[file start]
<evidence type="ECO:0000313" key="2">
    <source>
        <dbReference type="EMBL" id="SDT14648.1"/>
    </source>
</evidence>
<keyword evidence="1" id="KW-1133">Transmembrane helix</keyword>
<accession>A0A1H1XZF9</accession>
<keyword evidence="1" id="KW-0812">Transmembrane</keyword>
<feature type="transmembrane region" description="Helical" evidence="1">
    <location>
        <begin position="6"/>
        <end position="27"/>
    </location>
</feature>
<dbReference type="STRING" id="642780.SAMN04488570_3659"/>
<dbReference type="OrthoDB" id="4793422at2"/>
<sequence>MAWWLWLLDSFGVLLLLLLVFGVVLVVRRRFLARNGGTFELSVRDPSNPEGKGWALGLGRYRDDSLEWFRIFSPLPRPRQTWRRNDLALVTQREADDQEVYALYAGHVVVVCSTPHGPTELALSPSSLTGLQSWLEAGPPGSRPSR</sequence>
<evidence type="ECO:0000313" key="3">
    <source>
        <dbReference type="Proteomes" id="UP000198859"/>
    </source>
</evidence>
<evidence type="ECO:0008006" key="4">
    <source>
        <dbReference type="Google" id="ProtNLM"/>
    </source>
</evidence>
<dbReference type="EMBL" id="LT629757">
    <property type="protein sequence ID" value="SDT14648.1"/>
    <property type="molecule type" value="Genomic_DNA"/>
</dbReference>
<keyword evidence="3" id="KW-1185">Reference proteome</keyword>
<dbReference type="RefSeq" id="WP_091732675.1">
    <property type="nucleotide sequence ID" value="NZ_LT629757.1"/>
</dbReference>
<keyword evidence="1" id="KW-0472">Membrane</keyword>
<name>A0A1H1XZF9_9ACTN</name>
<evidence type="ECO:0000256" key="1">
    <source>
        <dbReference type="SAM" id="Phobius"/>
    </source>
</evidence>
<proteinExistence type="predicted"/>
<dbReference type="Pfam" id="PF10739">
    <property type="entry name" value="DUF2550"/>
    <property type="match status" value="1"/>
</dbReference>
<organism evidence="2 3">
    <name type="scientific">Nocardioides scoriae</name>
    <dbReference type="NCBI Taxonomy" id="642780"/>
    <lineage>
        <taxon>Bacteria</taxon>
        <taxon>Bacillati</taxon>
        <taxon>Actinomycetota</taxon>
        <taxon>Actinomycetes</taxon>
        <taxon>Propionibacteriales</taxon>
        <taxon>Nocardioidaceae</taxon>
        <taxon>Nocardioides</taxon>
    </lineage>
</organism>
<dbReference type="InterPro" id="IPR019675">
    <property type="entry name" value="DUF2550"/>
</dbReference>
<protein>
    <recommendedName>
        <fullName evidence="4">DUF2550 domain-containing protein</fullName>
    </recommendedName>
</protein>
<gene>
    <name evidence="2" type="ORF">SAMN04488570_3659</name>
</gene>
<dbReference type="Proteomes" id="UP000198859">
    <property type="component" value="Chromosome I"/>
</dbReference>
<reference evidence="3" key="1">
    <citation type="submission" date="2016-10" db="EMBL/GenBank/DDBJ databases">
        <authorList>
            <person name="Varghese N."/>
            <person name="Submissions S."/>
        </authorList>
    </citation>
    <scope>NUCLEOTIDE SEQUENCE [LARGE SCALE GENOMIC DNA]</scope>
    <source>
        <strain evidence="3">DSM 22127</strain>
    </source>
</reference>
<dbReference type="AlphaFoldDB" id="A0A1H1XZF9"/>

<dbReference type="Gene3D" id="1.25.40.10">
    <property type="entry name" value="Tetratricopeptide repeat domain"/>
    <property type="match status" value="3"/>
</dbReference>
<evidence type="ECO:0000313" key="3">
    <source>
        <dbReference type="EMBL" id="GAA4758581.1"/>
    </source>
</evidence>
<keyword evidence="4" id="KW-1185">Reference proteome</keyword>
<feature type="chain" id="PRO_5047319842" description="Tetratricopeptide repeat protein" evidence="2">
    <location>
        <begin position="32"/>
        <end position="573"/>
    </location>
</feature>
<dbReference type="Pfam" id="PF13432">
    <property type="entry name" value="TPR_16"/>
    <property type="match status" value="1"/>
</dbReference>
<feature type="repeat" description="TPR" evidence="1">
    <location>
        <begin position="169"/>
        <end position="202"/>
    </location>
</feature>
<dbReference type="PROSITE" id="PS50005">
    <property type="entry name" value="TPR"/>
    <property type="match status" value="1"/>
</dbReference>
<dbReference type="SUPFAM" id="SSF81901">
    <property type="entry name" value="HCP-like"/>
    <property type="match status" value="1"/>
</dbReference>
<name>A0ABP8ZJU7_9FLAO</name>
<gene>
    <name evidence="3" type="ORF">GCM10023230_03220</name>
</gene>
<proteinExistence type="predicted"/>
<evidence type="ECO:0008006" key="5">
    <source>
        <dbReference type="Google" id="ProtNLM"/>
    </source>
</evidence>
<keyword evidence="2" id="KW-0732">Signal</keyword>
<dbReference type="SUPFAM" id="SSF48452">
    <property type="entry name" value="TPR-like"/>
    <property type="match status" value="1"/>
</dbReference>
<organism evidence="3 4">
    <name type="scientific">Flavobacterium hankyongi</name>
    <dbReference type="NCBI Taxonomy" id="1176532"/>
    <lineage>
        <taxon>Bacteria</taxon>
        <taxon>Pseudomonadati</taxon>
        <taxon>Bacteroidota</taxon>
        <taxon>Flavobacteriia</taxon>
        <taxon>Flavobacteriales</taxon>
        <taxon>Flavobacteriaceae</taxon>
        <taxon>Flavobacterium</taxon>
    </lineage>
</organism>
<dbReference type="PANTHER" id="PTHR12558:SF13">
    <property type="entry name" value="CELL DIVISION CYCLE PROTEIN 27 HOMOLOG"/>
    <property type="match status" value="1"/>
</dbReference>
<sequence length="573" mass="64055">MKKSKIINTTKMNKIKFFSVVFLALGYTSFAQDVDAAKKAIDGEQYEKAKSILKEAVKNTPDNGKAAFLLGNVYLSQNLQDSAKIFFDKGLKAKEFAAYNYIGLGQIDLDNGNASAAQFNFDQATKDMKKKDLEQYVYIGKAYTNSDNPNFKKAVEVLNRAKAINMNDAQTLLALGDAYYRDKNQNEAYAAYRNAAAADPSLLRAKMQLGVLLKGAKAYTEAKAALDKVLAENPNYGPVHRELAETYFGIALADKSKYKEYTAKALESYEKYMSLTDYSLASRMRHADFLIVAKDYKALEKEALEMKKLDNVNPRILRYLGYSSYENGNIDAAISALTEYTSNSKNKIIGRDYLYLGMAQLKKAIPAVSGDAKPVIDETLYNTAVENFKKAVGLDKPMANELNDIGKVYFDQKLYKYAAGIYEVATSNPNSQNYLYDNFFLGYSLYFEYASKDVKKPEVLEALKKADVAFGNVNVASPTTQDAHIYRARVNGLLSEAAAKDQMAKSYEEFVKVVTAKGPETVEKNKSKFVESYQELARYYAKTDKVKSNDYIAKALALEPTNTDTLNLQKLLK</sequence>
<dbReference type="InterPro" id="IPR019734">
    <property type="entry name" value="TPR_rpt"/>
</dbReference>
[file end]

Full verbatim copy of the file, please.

<evidence type="ECO:0000313" key="2">
    <source>
        <dbReference type="EMBL" id="SDT14648.1"/>
    </source>
</evidence>
<keyword evidence="1" id="KW-1133">Transmembrane helix</keyword>
<accession>A0A1H1XZF9</accession>
<keyword evidence="1" id="KW-0812">Transmembrane</keyword>
<feature type="transmembrane region" description="Helical" evidence="1">
    <location>
        <begin position="6"/>
        <end position="27"/>
    </location>
</feature>
<dbReference type="STRING" id="642780.SAMN04488570_3659"/>
<dbReference type="OrthoDB" id="4793422at2"/>
<sequence>MAWWLWLLDSFGVLLLLLLVFGVVLVVRRRFLARNGGTFELSVRDPSNPEGKGWALGLGRYRDDSLEWFRIFSPLPRPRQTWRRNDLALVTQREADDQEVYALYAGHVVVVCSTPHGPTELALSPSSLTGLQSWLEAGPPGSRPSR</sequence>
<evidence type="ECO:0000313" key="3">
    <source>
        <dbReference type="Proteomes" id="UP000198859"/>
    </source>
</evidence>
<evidence type="ECO:0008006" key="4">
    <source>
        <dbReference type="Google" id="ProtNLM"/>
    </source>
</evidence>
<dbReference type="EMBL" id="LT629757">
    <property type="protein sequence ID" value="SDT14648.1"/>
    <property type="molecule type" value="Genomic_DNA"/>
</dbReference>
<keyword evidence="3" id="KW-1185">Reference proteome</keyword>
<dbReference type="RefSeq" id="WP_091732675.1">
    <property type="nucleotide sequence ID" value="NZ_LT629757.1"/>
</dbReference>
<keyword evidence="1" id="KW-0472">Membrane</keyword>
<name>A0A1H1XZF9_9ACTN</name>
<evidence type="ECO:0000256" key="1">
    <source>
        <dbReference type="SAM" id="Phobius"/>
    </source>
</evidence>
<proteinExistence type="predicted"/>
<dbReference type="Pfam" id="PF10739">
    <property type="entry name" value="DUF2550"/>
    <property type="match status" value="1"/>
</dbReference>
<organism evidence="2 3">
    <name type="scientific">Nocardioides scoriae</name>
    <dbReference type="NCBI Taxonomy" id="642780"/>
    <lineage>
        <taxon>Bacteria</taxon>
        <taxon>Bacillati</taxon>
        <taxon>Actinomycetota</taxon>
        <taxon>Actinomycetes</taxon>
        <taxon>Propionibacteriales</taxon>
        <taxon>Nocardioidaceae</taxon>
        <taxon>Nocardioides</taxon>
    </lineage>
</organism>
<dbReference type="InterPro" id="IPR019675">
    <property type="entry name" value="DUF2550"/>
</dbReference>
<protein>
    <recommendedName>
        <fullName evidence="4">DUF2550 domain-containing protein</fullName>
    </recommendedName>
</protein>
<gene>
    <name evidence="2" type="ORF">SAMN04488570_3659</name>
</gene>
<dbReference type="Proteomes" id="UP000198859">
    <property type="component" value="Chromosome I"/>
</dbReference>
<reference evidence="3" key="1">
    <citation type="submission" date="2016-10" db="EMBL/GenBank/DDBJ databases">
        <authorList>
            <person name="Varghese N."/>
            <person name="Submissions S."/>
        </authorList>
    </citation>
    <scope>NUCLEOTIDE SEQUENCE [LARGE SCALE GENOMIC DNA]</scope>
    <source>
        <strain evidence="3">DSM 22127</strain>
    </source>
</reference>
<dbReference type="AlphaFoldDB" id="A0A1H1XZF9"/>

<dbReference type="Gene3D" id="1.25.40.10">
    <property type="entry name" value="Tetratricopeptide repeat domain"/>
    <property type="match status" value="3"/>
</dbReference>
<evidence type="ECO:0000313" key="3">
    <source>
        <dbReference type="EMBL" id="GAA4758581.1"/>
    </source>
</evidence>
<keyword evidence="4" id="KW-1185">Reference proteome</keyword>
<feature type="chain" id="PRO_5047319842" description="Tetratricopeptide repeat protein" evidence="2">
    <location>
        <begin position="32"/>
        <end position="573"/>
    </location>
</feature>
<dbReference type="Pfam" id="PF13432">
    <property type="entry name" value="TPR_16"/>
    <property type="match status" value="1"/>
</dbReference>
<feature type="repeat" description="TPR" evidence="1">
    <location>
        <begin position="169"/>
        <end position="202"/>
    </location>
</feature>
<dbReference type="PROSITE" id="PS50005">
    <property type="entry name" value="TPR"/>
    <property type="match status" value="1"/>
</dbReference>
<dbReference type="SUPFAM" id="SSF81901">
    <property type="entry name" value="HCP-like"/>
    <property type="match status" value="1"/>
</dbReference>
<name>A0ABP8ZJU7_9FLAO</name>
<gene>
    <name evidence="3" type="ORF">GCM10023230_03220</name>
</gene>
<proteinExistence type="predicted"/>
<evidence type="ECO:0008006" key="5">
    <source>
        <dbReference type="Google" id="ProtNLM"/>
    </source>
</evidence>
<keyword evidence="2" id="KW-0732">Signal</keyword>
<dbReference type="SUPFAM" id="SSF48452">
    <property type="entry name" value="TPR-like"/>
    <property type="match status" value="1"/>
</dbReference>
<organism evidence="3 4">
    <name type="scientific">Flavobacterium hankyongi</name>
    <dbReference type="NCBI Taxonomy" id="1176532"/>
    <lineage>
        <taxon>Bacteria</taxon>
        <taxon>Pseudomonadati</taxon>
        <taxon>Bacteroidota</taxon>
        <taxon>Flavobacteriia</taxon>
        <taxon>Flavobacteriales</taxon>
        <taxon>Flavobacteriaceae</taxon>
        <taxon>Flavobacterium</taxon>
    </lineage>
</organism>
<dbReference type="PANTHER" id="PTHR12558:SF13">
    <property type="entry name" value="CELL DIVISION CYCLE PROTEIN 27 HOMOLOG"/>
    <property type="match status" value="1"/>
</dbReference>
<sequence length="573" mass="64055">MKKSKIINTTKMNKIKFFSVVFLALGYTSFAQDVDAAKKAIDGEQYEKAKSILKEAVKNTPDNGKAAFLLGNVYLSQNLQDSAKIFFDKGLKAKEFAAYNYIGLGQIDLDNGNASAAQFNFDQATKDMKKKDLEQYVYIGKAYTNSDNPNFKKAVEVLNRAKAINMNDAQTLLALGDAYYRDKNQNEAYAAYRNAAAADPSLLRAKMQLGVLLKGAKAYTEAKAALDKVLAENPNYGPVHRELAETYFGIALADKSKYKEYTAKALESYEKYMSLTDYSLASRMRHADFLIVAKDYKALEKEALEMKKLDNVNPRILRYLGYSSYENGNIDAAISALTEYTSNSKNKIIGRDYLYLGMAQLKKAIPAVSGDAKPVIDETLYNTAVENFKKAVGLDKPMANELNDIGKVYFDQKLYKYAAGIYEVATSNPNSQNYLYDNFFLGYSLYFEYASKDVKKPEVLEALKKADVAFGNVNVASPTTQDAHIYRARVNGLLSEAAAKDQMAKSYEEFVKVVTAKGPETVEKNKSKFVESYQELARYYAKTDKVKSNDYIAKALALEPTNTDTLNLQKLLK</sequence>
<dbReference type="InterPro" id="IPR019734">
    <property type="entry name" value="TPR_rpt"/>
</dbReference>